Eileen Conn, Peckham resident and co-ordinator of Peckham Vision, a citizens action group, responds:
'Public trust in the planning system has sunk to very low levels. Attempted remedies include earlier and more consultation, and better feedback. While important, they are not the solution.'
Trust is at such a low ebb because development is imposed from outside. Lines are drawn on maps, and everything within the line is ripe for redevelopment, usually meaning demolition and new build. Land prices and rents escalate, pushing out existing businesses and residents. The majority of planning approvals are for ‘unaffordable housing’, so they are unavailable to most people, and exclude many needing homes. Carbon emissions increase, contributing to climate change. This outside-in redevelopment is destructive and is not regeneration. Is it surprising it destroys trust?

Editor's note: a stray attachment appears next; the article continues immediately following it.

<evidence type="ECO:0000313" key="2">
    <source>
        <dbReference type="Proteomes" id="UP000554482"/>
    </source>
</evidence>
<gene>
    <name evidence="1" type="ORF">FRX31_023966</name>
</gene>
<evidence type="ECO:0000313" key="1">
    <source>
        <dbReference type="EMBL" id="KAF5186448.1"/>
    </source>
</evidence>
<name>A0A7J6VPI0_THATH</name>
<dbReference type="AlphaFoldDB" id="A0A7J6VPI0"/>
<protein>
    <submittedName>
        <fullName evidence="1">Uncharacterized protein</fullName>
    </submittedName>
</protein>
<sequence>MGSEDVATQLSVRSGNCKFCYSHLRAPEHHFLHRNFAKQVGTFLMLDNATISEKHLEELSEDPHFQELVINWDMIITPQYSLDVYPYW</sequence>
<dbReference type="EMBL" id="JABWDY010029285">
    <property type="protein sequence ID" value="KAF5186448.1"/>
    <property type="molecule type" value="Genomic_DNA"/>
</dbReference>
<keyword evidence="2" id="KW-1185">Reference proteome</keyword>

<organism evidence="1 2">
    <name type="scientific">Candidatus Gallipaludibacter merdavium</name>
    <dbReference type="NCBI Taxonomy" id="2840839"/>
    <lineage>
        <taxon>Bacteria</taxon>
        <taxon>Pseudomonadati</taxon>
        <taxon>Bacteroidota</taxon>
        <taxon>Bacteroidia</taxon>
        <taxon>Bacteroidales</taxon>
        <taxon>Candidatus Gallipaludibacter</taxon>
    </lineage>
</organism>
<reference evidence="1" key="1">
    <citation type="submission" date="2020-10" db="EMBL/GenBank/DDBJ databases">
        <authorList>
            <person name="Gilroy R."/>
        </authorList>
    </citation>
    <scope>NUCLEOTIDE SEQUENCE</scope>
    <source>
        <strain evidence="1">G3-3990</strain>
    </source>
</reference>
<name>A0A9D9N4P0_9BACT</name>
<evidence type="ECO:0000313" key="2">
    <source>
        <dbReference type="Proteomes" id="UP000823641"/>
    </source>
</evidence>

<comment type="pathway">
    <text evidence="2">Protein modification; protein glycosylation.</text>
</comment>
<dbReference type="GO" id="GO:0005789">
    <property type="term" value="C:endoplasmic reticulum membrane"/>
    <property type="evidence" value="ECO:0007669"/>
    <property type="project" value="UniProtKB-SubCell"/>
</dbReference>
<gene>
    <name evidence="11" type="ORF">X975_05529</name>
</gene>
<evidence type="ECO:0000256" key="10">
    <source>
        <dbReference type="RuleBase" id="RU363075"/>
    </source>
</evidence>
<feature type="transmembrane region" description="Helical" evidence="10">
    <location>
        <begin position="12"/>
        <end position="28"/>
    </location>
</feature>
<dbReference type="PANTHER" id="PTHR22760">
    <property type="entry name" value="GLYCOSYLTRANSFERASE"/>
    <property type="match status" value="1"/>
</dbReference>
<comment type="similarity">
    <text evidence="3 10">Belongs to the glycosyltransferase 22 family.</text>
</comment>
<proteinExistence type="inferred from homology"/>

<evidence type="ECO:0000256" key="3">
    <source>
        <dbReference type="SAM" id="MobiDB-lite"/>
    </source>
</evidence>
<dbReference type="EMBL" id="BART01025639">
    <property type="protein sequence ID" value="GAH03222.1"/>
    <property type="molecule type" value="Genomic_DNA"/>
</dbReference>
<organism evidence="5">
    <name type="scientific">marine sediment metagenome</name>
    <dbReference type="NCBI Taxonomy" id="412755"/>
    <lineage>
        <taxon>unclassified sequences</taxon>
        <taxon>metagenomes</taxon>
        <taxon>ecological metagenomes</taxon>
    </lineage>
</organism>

That is why more consultation on outside-in ideas is self defeating. We need a reset: to an inside-out approach; to understanding that redevelopment is not regeneration; and to seeing community action groups as valuable gateways to the neighbourhood, not as derogatory ‘usual suspects’.
A simple procedural change can stimulate the reset: a requirement to include a published fact-based audit of the buildings, spaces, uses, users and their local social and economic value, agreed with all the stakeholders before development plans are drawn up.
To read the other respondents to the question, please see the latest issue of NLQ, out now here